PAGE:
Also soft targets sort of include the subset of "Targets of Opportunity." These are different from the soft target in that the situation is usually temporary and random thus unlikely to be observed and targeted as part of some criminal operational cycle. Wrong place, wrong time if you will. An example for this might be a woman who stayed in a local hotel and went running very early that happened to end up in a bad neighborhood then had the further bad luck to cross paths with a rapist. The odds of that situation occurring again are tiny but it happened.

Personal reasons are sort of nebulous. However I suspect that as a rule normal well adjusted people harm their acquaintances, friends and family at a much lower percentages than career criminals, gang members and (hard) drug users. While people of all lifestyles do in fact harm each other the odds of a crack party going bad are far higher than somebody ending up dead at a church banquet. Something to think about.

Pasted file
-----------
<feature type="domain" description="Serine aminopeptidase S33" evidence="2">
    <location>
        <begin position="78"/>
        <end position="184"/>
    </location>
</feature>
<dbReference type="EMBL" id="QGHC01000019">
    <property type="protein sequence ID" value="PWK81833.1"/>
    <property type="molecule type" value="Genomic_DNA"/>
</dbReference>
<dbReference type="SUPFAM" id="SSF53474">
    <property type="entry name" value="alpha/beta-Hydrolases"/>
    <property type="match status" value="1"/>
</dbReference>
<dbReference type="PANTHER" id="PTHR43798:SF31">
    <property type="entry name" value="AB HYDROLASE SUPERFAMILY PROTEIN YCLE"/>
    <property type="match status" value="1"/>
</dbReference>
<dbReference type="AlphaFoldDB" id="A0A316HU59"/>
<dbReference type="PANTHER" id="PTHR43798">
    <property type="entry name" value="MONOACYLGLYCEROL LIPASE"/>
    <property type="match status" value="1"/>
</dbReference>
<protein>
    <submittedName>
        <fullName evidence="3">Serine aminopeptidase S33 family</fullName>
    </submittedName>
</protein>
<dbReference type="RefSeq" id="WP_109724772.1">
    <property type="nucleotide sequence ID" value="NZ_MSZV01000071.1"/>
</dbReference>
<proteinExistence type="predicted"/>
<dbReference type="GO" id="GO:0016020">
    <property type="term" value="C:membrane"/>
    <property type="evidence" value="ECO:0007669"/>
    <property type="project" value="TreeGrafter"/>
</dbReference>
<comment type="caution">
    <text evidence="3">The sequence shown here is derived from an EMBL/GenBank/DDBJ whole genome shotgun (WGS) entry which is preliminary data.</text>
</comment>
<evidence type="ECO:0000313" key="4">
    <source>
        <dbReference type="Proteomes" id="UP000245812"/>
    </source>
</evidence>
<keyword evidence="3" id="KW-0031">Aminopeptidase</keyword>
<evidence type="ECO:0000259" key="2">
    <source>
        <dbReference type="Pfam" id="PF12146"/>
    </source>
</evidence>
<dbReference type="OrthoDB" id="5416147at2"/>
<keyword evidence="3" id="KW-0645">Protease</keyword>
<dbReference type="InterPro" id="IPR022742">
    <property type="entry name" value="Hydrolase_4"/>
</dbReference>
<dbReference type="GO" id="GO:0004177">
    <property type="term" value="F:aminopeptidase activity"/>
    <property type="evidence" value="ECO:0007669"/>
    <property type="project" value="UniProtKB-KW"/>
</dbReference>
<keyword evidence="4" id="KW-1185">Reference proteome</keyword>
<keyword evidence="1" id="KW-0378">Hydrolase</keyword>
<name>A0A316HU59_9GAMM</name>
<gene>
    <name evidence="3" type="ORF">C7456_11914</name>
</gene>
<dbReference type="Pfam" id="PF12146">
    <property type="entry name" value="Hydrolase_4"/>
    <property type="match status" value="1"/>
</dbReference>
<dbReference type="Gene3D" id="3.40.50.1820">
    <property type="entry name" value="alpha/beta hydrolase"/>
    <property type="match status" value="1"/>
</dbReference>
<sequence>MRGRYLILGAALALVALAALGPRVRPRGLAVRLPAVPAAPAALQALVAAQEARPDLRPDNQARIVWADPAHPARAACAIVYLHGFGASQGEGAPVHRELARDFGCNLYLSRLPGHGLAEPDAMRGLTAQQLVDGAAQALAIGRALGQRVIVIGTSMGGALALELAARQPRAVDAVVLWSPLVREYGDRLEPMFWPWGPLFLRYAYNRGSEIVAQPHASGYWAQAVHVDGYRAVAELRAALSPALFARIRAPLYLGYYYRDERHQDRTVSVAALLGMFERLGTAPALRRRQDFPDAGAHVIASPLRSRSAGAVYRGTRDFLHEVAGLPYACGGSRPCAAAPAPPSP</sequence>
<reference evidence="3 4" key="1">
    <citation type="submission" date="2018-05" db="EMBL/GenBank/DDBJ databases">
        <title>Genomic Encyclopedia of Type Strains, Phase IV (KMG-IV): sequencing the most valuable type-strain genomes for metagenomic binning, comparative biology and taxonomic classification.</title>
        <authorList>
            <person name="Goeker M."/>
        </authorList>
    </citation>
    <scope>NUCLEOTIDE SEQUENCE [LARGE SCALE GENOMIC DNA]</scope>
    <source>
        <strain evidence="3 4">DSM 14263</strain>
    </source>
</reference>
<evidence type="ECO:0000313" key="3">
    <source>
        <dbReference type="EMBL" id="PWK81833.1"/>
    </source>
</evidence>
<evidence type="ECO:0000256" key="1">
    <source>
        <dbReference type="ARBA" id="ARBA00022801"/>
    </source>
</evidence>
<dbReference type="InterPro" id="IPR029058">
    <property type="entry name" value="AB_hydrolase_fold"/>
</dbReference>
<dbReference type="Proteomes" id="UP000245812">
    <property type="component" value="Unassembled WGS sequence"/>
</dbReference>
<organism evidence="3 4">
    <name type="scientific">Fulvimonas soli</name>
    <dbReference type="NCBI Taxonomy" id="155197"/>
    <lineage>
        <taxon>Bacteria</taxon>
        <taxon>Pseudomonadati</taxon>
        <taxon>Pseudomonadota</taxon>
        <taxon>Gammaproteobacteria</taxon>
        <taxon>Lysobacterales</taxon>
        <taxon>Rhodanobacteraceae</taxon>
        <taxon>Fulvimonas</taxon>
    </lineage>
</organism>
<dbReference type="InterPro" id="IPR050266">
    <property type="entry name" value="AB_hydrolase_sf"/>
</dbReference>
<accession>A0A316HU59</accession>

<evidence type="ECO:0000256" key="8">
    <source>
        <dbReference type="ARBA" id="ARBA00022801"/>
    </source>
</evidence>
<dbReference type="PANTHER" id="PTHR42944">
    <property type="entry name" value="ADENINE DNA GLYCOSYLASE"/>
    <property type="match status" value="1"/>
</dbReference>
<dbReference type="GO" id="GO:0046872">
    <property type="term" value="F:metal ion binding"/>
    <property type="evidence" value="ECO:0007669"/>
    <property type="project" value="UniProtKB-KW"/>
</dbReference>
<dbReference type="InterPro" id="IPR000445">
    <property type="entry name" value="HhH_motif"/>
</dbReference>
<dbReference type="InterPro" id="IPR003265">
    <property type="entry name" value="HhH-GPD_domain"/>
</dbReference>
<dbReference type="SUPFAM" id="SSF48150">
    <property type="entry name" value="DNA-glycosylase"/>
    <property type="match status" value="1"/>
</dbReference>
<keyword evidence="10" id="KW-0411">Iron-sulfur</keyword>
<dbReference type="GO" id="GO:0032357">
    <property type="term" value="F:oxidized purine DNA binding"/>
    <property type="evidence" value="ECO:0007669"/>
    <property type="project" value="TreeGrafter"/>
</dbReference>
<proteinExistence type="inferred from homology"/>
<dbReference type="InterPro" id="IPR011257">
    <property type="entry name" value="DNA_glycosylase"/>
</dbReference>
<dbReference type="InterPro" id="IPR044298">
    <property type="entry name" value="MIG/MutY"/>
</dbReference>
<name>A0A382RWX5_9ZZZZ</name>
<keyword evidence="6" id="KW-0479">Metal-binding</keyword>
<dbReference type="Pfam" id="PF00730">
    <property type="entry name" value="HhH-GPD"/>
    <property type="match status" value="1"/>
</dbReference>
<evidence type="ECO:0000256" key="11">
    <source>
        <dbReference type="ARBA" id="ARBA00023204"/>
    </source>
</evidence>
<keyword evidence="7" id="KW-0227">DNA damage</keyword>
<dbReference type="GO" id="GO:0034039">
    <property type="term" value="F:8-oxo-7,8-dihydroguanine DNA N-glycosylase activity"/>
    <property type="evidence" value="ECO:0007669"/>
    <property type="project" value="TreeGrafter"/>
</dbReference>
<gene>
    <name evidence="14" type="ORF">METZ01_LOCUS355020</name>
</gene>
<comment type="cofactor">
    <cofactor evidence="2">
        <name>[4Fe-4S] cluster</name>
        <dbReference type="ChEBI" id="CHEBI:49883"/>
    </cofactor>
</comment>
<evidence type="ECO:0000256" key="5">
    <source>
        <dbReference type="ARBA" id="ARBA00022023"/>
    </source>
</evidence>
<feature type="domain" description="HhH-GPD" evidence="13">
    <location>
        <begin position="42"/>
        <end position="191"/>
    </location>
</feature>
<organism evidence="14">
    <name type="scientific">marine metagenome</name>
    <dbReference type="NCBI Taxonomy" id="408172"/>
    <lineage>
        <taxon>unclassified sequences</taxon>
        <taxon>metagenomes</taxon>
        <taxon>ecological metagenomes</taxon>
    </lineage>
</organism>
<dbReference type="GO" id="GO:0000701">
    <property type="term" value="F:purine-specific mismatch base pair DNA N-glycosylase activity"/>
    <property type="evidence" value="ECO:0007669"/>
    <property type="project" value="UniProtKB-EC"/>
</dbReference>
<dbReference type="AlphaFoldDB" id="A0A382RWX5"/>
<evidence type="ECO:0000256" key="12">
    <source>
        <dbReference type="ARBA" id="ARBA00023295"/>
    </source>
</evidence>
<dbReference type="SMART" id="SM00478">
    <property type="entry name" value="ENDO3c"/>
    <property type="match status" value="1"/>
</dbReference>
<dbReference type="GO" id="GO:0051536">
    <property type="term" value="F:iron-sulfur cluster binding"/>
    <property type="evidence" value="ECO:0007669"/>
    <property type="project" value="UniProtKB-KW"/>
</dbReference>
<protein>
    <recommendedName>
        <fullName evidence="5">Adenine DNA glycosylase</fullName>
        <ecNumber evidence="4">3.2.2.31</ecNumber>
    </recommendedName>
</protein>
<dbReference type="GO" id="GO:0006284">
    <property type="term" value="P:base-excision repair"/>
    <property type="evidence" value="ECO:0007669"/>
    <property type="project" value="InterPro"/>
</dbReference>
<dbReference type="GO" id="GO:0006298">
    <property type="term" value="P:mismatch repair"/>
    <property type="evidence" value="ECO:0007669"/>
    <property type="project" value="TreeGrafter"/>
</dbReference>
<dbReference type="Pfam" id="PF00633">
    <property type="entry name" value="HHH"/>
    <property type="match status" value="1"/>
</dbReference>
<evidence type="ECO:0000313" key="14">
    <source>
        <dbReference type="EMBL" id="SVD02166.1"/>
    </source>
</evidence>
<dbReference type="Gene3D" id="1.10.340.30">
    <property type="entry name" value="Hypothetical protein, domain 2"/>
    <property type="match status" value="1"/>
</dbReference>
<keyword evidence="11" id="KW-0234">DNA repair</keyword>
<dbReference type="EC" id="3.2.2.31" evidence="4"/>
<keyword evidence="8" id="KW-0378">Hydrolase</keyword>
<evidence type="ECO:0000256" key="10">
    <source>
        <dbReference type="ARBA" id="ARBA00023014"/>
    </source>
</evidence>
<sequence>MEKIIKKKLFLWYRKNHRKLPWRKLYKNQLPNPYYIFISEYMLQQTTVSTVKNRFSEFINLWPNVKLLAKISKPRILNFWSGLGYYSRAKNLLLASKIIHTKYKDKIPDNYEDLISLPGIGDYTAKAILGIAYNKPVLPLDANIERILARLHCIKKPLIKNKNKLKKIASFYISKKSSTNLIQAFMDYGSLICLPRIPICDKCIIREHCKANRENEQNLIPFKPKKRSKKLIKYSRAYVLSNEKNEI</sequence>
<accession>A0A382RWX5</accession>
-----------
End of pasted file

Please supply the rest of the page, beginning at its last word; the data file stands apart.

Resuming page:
There was a very good reminder to lock your darn doors. Sparing the bad stories sometimes the reason house B and it's residents are attacked instead of house A is that A's door was locked and B's was open.

Hope this give you a few things to think about. 

Thursday, June 6, 2013

Monday, April 1, 2013

Somebody's Killing DA's in Texas

The Kaufman county DA and his wife were found dead. Maybe it's drug cartel business moving north or something to do with the Aryan Brotherhood. One of his ADA's was shot in broad daylight two months ago. Is this related to that mess with the Colorado prison Executive director getting killed, by a rather white fellow, not so long ago? My gut says a large criminal enterprise( or two) killing important government officials in the same region right around the same time isn't a coincidence.